"Mr. President, Secretary Lincoln has arrived." said Jedidiah.
"Thank you, Jedidiah, please show him in." Bell stood behind the big desk, feeling anticipation and hope.
The tall, gaunt figure appeared in the doorway, face drawn, sunken eyed, sullen, even melancholy looking. Catching a glimpse of the President, the entire visage changed miraculously. A sudden animation, a broad smile, a relaxed friendly demeanor. The singular transfiguration struck Bell as almost being a different person.
"Hello Mr. President." Uttered the deep voice, with charm and sincerity Though, they had never met, the President felt at ease, as if with an old friend. Soon, he would be
"Hello, Secretary Lincoln." said Bell. "Thank you for your haste in arriving." "Please, sit down, would you care for some refreshment, Sir."
"Thank you, Mr. President, a glass of water would be nice, and please call me Abe."
"Jedidiah, please furnish a goblet of water for Secretary Lincoln."
"Yes, Mr. President." Jedidiah officiously complied.
"While we are alone, Abe, please call me John, since you should probably be sitting here instead of me." Lincoln was somewhat taken aback by Bell's candor.
"As you wish Sir, though the seat is not such an enviable one." Bell whirled to reply, but looking into the kind eyes, realized there was no malice, and a great deal of truth in the statement. He had chosen wisely.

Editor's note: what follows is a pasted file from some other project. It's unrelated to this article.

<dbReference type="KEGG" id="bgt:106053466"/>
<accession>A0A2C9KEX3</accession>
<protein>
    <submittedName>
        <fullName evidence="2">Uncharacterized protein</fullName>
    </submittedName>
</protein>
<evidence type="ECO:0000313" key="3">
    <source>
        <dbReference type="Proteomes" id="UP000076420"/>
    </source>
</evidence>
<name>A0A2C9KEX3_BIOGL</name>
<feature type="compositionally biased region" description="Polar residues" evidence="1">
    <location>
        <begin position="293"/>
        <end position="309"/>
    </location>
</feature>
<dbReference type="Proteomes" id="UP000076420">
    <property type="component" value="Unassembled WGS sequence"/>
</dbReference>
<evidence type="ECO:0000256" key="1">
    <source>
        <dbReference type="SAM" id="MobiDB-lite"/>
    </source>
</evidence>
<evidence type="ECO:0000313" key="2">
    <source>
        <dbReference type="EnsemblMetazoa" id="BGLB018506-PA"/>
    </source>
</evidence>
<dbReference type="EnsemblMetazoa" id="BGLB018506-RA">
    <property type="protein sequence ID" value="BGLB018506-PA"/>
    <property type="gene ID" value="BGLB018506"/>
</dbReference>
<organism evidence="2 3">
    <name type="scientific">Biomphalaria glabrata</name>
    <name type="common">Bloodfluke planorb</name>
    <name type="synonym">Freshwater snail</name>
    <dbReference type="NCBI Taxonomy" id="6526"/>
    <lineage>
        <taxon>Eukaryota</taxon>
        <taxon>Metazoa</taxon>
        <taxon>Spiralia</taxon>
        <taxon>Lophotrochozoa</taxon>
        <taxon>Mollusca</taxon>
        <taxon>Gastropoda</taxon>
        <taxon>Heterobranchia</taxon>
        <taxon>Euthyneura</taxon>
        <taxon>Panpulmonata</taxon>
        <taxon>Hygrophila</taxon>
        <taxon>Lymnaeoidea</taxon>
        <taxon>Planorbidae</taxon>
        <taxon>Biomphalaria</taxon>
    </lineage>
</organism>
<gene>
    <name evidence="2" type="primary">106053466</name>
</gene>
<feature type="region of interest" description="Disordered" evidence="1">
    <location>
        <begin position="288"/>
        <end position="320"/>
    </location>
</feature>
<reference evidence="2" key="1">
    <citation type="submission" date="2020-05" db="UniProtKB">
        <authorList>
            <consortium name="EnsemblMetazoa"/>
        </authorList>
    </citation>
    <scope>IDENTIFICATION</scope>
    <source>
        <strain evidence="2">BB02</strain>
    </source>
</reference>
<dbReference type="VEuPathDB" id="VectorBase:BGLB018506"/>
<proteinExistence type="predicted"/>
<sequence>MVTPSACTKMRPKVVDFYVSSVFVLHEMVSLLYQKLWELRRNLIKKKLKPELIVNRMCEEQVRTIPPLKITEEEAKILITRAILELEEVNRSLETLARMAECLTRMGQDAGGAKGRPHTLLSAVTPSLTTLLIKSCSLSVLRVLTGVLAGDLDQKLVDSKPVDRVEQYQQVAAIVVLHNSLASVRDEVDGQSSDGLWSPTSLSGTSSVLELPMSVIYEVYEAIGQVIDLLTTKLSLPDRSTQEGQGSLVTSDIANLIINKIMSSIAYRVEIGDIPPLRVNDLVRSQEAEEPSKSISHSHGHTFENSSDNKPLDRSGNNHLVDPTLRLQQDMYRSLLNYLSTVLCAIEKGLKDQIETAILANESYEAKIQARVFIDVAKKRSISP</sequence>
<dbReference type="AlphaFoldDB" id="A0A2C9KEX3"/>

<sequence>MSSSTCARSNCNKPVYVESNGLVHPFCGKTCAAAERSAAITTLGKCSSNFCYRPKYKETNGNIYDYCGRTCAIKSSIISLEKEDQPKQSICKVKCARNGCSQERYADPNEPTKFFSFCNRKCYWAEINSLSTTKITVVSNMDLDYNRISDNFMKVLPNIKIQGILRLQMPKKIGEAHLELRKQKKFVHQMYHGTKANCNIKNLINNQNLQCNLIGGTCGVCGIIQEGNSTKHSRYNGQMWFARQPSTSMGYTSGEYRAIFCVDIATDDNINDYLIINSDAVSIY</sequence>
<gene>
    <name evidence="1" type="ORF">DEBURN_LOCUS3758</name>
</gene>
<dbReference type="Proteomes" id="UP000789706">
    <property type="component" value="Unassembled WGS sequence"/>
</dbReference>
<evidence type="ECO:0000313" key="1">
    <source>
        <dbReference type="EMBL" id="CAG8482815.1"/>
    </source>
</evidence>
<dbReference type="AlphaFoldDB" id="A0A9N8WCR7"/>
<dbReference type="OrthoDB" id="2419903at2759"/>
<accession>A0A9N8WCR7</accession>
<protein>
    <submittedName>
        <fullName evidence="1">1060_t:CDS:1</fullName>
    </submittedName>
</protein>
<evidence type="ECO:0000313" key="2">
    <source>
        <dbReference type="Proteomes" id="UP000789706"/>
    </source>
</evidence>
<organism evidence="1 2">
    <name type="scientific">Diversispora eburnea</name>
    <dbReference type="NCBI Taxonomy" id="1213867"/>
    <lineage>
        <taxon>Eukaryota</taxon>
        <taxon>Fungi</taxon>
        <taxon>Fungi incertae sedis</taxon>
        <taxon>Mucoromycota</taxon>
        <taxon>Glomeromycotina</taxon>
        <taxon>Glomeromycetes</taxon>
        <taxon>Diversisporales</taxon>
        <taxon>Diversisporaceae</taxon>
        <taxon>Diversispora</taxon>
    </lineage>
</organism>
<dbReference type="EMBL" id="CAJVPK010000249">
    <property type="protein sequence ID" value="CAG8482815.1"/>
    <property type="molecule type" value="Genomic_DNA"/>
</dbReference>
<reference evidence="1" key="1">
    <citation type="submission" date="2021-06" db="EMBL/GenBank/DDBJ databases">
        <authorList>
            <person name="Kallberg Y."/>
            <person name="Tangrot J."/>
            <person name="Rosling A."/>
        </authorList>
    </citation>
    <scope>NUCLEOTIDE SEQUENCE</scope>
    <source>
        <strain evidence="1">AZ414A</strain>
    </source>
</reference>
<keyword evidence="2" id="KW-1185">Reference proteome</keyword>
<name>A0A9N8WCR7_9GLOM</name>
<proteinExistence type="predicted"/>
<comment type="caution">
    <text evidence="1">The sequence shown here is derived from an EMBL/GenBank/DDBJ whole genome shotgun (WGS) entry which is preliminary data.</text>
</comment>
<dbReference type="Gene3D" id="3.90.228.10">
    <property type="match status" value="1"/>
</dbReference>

"I have a plan Abe." "You are a key linchpin if it is to succeed." The President looking directly into Lincoln's eyes, continued. "That the present state of affairs with respect to the Union is untenable goes without saying." "The Great Compromise and the singular statesmanship of the State of Kentucky have delayed war." "However, you and I know that it is only a matter of time, before a horrible conflagration befalls us, without some extraordinary diplomatic maneuvering." Bell paused, still fixed on Lincoln's eyes, waiting.
"True, in every detail, Mr. President." "Of course, you can rely on my every cooperation." "If I may be so bold, I trust that your strategy entails assuaging both parties, somehow involving the use of the British and French." Lincoln, with a slight twinkle in his eye, Bell no longer surprised, now talking to a trusted ally.
The President continued. "As I see it, our main obstacles are time, distance, and communication with the parties, as you say." "I believe we can make use the speedy ships the British have been employing to run the Union blockade, maintaining trade, to overcome some of these difficulties." "However, that will not completely address the matter of communication." Bell pausing, Lincoln realizing his opening, spoke.
"John, in the election, the candidates overcame the communication problem by having stumpers deliver their messages to various cities." Lincoln took a sip of the cool water, and looked back up. "I have since thought that with the use of written speeches, a candidate, or in this case, a President, could reach far flung cities of the nation with identical speeches, delivered word for word." "I believe that such a strategy could be of great import in our current endeavor."
"I'm glad you're here, Abe." "In less than five minutes, we have a framework for our efforts."
"Now, for the hard part."
Coming soon, Chapter 3 -- "The Great Plan"and "The Assassination of Vice-President Everett"